‘Raw, Disturbing’ Child Abuse Issues Probed
by Daniel Mintz, July 12, 2017
Humboldt County’s Grand Jury has released an annual report that delves into child welfare issues that are “raw, disturbing and should be of concern to all members of our community.”
Protecting children from abuse and responding to it were main investigative items in the report, which was released in full last week.
Declaring that “the children of Humboldt County are ill-served by the intake system that is meant to protect them,” the report analyzes the effectiveness of child protection services.
“Unfortunately, the (Grand Jury) discovered that our children are not being afforded the protections that they deserve,” the report states.
According to the report, the county’s Child Welfare Services (CWS) division twice denied the Grand Jury’s requests for intake processing data based on confidentiality issues – and then “abruptly made notable changes to their policies and procedures at intake.”
The report allows that the new procedures may improve the timeliness of CWS responses to instances of abuse and neglect but states that the Grand Jury “cannot conclude that serious deficiencies have been corrected until CWS provides needed measures of timeliness.”
The report’s recommendations include having the county’s Department of Health and Human Services develop a “timeliness metric” for measuring response times once child abuse/neglect is reported.
In a related investigation, the Grand Jury probed the response effectiveness of three key entities -- school districts, law enforcement and CWS.
The Grand Jury found “numerous problematic areas” with each, along with “major problems” in how agencies interact to address child abuse.
Recommendations include having the Humboldt County Office of Education instruct school personnel “on the importance of filing a written report” with CWS after making initial phone contact.
The county Sheriff’s Office is requested to file investigative reports even when allegations are not confirmed, to create a record that may show the need for “more in-depth investigation.”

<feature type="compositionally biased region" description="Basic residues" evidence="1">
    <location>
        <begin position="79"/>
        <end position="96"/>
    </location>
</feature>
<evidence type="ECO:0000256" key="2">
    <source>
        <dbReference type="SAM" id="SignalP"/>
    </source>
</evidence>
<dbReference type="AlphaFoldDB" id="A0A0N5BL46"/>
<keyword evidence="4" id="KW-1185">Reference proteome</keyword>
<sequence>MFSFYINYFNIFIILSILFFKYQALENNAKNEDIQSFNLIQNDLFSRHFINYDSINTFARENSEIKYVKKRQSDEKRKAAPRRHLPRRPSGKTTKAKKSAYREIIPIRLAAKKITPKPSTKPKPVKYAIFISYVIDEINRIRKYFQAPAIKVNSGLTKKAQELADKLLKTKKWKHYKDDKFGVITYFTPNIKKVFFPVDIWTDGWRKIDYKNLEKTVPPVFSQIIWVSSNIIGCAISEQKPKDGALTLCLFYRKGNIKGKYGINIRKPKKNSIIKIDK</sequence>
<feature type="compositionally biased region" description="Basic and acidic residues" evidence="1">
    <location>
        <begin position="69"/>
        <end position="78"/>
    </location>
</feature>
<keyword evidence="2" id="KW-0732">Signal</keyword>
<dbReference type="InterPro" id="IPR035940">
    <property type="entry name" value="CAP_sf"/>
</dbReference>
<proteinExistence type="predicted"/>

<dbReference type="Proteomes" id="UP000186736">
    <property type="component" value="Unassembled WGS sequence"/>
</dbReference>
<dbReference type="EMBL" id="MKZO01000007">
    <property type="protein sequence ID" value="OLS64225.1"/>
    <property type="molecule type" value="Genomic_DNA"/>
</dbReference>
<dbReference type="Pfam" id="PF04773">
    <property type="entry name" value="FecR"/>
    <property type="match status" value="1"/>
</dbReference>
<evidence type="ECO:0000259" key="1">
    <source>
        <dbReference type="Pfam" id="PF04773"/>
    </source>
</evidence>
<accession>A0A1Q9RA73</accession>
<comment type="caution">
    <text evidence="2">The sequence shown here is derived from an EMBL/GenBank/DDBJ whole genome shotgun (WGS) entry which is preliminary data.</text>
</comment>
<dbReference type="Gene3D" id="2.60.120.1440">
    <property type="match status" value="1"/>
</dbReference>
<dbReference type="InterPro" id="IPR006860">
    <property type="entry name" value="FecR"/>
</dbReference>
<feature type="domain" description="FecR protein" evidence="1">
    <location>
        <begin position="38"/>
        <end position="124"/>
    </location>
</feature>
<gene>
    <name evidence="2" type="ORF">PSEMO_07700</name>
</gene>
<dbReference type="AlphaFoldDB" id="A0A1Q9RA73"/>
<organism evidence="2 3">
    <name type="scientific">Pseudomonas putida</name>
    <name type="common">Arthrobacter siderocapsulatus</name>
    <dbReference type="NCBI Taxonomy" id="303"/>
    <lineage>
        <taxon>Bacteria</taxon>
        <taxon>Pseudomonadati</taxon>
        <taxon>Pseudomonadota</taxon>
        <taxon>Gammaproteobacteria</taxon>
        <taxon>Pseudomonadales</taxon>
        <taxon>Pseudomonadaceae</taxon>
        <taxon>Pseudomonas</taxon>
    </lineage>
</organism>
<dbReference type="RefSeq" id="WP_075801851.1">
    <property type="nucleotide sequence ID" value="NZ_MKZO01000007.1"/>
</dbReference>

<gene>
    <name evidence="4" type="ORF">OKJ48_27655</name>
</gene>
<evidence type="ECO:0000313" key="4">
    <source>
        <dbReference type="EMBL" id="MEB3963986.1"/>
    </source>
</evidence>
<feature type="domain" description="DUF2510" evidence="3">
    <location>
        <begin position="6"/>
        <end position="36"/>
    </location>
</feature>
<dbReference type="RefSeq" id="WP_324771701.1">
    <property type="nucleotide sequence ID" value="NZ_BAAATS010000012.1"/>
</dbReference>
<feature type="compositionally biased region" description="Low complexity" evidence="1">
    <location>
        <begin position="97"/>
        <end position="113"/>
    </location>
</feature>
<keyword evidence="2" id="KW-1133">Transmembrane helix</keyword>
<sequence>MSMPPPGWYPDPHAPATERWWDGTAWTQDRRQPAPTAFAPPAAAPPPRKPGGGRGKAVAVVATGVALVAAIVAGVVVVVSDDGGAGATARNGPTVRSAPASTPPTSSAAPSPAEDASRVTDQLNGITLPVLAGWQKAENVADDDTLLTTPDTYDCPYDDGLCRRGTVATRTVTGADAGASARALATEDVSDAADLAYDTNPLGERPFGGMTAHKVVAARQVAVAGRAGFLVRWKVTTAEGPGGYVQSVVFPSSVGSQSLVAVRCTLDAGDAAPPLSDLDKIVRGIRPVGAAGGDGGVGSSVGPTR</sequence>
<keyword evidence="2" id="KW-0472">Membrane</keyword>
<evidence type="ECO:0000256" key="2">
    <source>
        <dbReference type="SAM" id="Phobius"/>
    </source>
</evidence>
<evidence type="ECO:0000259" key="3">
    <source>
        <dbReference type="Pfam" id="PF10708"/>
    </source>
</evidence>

The Grand Jury also looked into law enforcement readiness in outlying areas in a section of the report titled, “Rural policing in Humboldt County: Lawlessness Ignored?”
The report states that according to FBI data, violent crime in the county’s unincorporated area has increased by two-and-a-half times since 2012, “exceeding the national average for the first time in many years.”
Statistics between 2005 and 2014 show that Humboldt County has the highest arrest rate in the state, according to the report. It also states that “crime continues unabated” because criminals are “empowered by the perception that law enforcement will not respond when called.”
Finding that “rural areas of county are underserved by law enforcement and other emergency services,” the report acknowledges that recruitment and training requirements delay staff additions.
That’s especially relevant to adding deputies funded by the Measure Z public safety tax, which has been “slow,” according to the report.
The Grand Jury recommends increased funding for the Sheriff’s Office and streamlining hiring procedures and “staff retention protocol.” Measure Z expires in 2019 unless renewed by voters and the report recommends that the county find a “permanent funding model.”
The county’s $232.3 million employee pension funding liability as of June 30, 2015 is also probed in the report, which asks, “Will Unfunded County Pensions Un-fund Our Future?”
It threatens to, according to the report, “particularly if projected tax revenues do not materialize or if we have a business recession that affects county revenues.”
The report states that the pension liability “could jeopardize vital programs, even Humboldt County’s solvency.” A main recommendation is for the county to contribute at least $2 million to the trust fund dedicated to covering the liability in the 2017 to 2018 budget.
The Board of Supervisors approved the budget in late June and the pension liability fund will get a contribution equivalent to a half-percent of projected county employee salary costs for the fiscal year. That’s forecasted to amount to about $819,000.
The liability fund’s balance, not including the current fiscal year contribution, is about $1.2 million.
Also in the report, the Grand Jury analyzes accounts of employers seeking – and not finding – skilled workers for available jobs. The report recommends that the Workforce Investment Board “increase its effectiveness by focusing on targeted employment needs and opportunities and broaden program descriptions to include clearly-defined skill levels.”
The report also found that the 2015 consolidation of the county Sheriff’s Office and Coroner/Public Administrator office has led to “significant operational improvements” but not cost savings. However, the report notes that “the consolidation was most successful in rescuing an underfunded operation.”
The Board of Supervisors and other agencies evaluated in the report will issue responses to the Grand Jury’s findings and recommendations in the coming weeks.